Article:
The SA Football Association (Safa) is entrusted with running the most popular sport in the country, but its amateur tendencies never cease to amaze.
At every turn, the association has bungled the administration of Bafana Bafana, who have lurched from one crisis to the next, making them a laughing stock.
Safa must thank Fifa statutes for protecting it from intervention because it is one organisation that requires outside intervention to pull it into line so that it can be run in a manner that is fitting for the most popular sport in the world.
The same organisation that successfully elevated Patrice Motsepe to the highest office on the continent as Confederation of African Football president has struggled to conclude the simple matter of hiring and firing a coach. These are basic human resource matters that we’d ordinarily see people being held to account for if botched.
While it is clear that new Bafana coach Hugo Broos was not Safa’s first choice – only the one available without hassles – it is not clear what his mandate is.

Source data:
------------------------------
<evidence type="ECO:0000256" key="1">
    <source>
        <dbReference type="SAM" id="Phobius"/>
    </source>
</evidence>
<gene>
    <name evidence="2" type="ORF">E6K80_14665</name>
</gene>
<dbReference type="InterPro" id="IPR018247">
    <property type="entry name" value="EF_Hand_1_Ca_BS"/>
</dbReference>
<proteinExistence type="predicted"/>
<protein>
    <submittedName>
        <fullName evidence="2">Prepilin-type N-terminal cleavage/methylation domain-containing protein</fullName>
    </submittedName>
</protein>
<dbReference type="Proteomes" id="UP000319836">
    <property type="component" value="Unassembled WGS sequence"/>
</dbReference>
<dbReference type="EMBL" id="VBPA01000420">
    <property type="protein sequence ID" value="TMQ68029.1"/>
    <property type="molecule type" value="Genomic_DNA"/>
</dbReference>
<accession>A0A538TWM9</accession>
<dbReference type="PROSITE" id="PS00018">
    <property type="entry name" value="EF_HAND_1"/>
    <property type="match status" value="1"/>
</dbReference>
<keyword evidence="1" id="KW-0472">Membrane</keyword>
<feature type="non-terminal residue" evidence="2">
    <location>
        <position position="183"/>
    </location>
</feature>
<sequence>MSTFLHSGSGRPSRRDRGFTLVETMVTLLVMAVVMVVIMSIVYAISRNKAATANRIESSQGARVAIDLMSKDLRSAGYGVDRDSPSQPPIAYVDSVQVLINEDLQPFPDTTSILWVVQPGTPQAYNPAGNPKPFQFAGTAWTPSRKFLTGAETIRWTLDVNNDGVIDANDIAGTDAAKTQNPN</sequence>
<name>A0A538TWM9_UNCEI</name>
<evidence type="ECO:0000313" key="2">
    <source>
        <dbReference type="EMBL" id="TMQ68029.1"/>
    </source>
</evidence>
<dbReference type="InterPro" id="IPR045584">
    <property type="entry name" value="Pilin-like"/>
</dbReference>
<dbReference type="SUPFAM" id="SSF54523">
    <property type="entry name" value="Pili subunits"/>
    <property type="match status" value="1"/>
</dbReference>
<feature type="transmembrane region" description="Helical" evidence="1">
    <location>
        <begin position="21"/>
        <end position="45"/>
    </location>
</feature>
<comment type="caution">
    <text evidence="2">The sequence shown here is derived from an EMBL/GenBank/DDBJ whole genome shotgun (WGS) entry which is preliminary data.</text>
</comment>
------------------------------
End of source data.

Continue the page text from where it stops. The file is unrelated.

There are conflicting reports that he doesn’t have to qualify for next year’s World Cup in Qatar, but rather work on building a team for the future. This is in stark contrast to the mandate given to former coach Molefi Ntseki, who was dismissed for failing to qualify for one tournament – the Africa Cup of Nations in Cameroon next year.
As much as Broos has to rebuild the team, our focus should remain on participating in the biggest football spectacle in the world. Why shift the goal posts now?
Broos must take us to the next World Cup. The last time we qualified for the World Cup was by default as the hosts of the 2010 spectacle. Before then, you have to go back 19 years to Korea and Japan in 2002, which is when South Africa last booked a berth via the qualifying route.